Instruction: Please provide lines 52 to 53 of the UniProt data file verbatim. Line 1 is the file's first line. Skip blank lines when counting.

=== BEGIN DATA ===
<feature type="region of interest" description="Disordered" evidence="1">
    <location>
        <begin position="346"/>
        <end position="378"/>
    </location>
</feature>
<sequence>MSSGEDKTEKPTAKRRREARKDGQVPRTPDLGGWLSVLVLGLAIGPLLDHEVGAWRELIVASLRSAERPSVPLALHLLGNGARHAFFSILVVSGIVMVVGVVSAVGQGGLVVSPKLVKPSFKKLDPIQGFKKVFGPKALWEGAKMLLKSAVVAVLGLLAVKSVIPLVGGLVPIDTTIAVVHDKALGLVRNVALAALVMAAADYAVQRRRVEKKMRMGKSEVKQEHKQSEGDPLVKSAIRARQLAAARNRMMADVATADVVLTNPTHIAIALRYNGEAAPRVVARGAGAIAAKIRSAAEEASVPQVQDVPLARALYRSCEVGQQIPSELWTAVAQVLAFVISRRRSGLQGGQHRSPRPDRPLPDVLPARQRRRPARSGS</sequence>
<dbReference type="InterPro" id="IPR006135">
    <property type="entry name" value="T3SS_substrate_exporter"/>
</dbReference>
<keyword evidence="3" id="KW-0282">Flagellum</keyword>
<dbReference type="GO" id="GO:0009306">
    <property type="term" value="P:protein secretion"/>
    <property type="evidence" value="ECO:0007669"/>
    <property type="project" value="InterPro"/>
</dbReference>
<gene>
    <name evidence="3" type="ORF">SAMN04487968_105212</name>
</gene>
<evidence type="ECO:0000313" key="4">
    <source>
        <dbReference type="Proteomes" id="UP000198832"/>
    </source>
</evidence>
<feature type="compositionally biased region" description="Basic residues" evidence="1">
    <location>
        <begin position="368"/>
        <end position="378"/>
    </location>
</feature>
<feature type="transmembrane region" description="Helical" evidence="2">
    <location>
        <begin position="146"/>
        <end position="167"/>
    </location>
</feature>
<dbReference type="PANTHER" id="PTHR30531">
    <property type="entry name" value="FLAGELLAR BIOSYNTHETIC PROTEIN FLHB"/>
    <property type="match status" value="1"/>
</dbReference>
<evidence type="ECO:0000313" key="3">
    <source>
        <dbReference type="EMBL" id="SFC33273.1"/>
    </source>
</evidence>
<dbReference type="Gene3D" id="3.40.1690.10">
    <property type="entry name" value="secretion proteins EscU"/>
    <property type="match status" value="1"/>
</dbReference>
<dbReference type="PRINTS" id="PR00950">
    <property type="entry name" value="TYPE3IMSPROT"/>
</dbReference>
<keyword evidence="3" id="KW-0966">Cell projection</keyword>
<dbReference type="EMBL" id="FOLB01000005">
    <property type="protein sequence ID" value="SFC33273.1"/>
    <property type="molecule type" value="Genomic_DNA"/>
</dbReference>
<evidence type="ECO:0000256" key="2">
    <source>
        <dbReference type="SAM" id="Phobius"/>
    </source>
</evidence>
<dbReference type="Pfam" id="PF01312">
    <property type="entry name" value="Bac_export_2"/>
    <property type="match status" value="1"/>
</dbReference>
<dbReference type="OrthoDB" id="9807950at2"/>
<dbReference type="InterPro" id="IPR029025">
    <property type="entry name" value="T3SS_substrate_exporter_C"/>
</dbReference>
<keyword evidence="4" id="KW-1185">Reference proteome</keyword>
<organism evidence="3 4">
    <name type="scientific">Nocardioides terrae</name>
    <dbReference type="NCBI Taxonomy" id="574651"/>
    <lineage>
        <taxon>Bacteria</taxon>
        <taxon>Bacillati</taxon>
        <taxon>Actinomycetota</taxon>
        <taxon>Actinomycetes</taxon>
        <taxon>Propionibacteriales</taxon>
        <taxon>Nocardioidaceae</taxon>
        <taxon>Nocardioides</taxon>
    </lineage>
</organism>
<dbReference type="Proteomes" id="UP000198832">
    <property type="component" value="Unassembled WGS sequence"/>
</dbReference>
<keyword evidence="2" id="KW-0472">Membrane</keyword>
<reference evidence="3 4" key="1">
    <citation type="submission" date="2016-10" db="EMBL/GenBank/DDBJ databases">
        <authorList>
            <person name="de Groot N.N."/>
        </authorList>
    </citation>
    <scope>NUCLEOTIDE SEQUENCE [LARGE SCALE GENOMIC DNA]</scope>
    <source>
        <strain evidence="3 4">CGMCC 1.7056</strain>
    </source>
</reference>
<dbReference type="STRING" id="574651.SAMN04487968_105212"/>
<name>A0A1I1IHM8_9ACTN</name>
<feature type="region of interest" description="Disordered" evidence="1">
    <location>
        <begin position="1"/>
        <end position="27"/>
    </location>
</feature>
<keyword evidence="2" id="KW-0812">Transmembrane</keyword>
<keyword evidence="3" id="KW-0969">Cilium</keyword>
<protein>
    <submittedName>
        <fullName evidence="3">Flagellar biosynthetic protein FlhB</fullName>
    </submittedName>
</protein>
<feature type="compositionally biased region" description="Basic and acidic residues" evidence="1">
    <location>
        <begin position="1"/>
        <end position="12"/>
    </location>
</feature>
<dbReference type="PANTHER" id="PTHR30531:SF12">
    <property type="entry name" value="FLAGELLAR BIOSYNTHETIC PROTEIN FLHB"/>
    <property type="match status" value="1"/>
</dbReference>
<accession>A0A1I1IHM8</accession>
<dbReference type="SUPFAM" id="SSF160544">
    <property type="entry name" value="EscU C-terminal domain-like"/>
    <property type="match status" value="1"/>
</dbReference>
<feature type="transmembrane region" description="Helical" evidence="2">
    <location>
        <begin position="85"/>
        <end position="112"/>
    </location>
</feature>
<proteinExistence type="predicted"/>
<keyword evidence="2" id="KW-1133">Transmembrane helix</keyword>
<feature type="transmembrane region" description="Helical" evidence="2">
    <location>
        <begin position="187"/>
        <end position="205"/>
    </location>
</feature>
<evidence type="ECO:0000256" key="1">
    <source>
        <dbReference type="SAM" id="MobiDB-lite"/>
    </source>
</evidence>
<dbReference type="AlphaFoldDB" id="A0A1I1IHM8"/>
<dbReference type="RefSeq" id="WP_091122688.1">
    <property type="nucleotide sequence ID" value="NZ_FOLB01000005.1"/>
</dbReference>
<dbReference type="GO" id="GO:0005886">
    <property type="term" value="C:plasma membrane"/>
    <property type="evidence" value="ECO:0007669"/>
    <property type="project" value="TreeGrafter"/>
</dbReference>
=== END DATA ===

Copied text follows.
</dbReference>
<keyword evidence="3" id="KW-0966">Cell projection</keyword>